During the introduction, I think I heard something about this version taking place in the Prince’s head, and how Rothbart/Evil Genius is the “dark side” of the Prince.  Ok, I guess…

It was a good performance, though, as I mentioned earlier, I was worried about someone else falling.  Now I just keep wondering, how often does this happen? Came home, did an internet search and was unable to turn up much on the subject. The closest thing I found was advice on what to do if you fall during a competition (Get Up and Keep Going Unless It Hurts), but nothing about pros. Can’t wait to ask Teacher about this next time I see her…

It may not be classical ballet…

but it’s still pretty cool.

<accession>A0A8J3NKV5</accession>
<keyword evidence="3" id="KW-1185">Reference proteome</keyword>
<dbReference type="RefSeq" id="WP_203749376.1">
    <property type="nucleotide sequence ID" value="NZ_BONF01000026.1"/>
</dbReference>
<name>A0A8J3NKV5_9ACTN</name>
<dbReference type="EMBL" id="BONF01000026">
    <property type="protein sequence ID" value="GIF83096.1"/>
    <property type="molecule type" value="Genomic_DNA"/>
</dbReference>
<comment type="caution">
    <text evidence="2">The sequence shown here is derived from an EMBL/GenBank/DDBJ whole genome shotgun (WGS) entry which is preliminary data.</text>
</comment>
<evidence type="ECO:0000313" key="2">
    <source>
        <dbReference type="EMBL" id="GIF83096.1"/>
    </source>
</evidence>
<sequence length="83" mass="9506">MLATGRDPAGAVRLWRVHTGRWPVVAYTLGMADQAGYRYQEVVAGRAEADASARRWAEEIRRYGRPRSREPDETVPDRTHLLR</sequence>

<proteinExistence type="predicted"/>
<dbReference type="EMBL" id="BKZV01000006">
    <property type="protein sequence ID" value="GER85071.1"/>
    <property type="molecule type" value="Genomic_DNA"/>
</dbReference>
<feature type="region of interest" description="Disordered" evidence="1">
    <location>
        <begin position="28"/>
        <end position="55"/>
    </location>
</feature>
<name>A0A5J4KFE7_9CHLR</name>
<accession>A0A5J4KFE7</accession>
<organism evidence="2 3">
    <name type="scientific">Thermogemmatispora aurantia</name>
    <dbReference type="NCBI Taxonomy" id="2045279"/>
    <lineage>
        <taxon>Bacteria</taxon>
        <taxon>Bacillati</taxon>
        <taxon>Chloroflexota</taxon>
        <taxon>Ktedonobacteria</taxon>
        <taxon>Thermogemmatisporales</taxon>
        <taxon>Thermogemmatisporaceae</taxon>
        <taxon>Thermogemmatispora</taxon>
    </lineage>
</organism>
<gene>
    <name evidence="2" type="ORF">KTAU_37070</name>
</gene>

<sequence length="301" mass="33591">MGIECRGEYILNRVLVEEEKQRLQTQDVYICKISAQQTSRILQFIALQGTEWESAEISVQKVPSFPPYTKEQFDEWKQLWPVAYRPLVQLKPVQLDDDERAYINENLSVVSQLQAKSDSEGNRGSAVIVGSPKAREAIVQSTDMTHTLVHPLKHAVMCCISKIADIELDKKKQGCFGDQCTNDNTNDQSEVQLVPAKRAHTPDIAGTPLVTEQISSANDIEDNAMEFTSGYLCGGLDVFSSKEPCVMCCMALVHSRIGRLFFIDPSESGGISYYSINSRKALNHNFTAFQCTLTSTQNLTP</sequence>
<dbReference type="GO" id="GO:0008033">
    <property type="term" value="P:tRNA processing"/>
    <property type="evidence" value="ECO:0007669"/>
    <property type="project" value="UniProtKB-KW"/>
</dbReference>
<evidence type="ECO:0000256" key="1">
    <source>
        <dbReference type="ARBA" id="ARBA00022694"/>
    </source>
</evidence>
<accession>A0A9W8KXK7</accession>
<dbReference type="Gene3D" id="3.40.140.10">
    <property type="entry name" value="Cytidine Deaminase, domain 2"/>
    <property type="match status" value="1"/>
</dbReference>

I was bored last night, so I was looking up ballet randomness on youtube. Here are some of my finds. (sorry, can’t figure out yet how to embed videos. I am a blog super-newbie after all) (Edited 8/15/14 : I finally learned how to embed videos. Yay! Thanks Blogging 101 articles)

Chinese Swan Lake

The Little Swans turned into Frogs

I love the display of strenght and flexibility. And the music of course. However, as much as this has a certain “wow factor”, I still prefer the originals.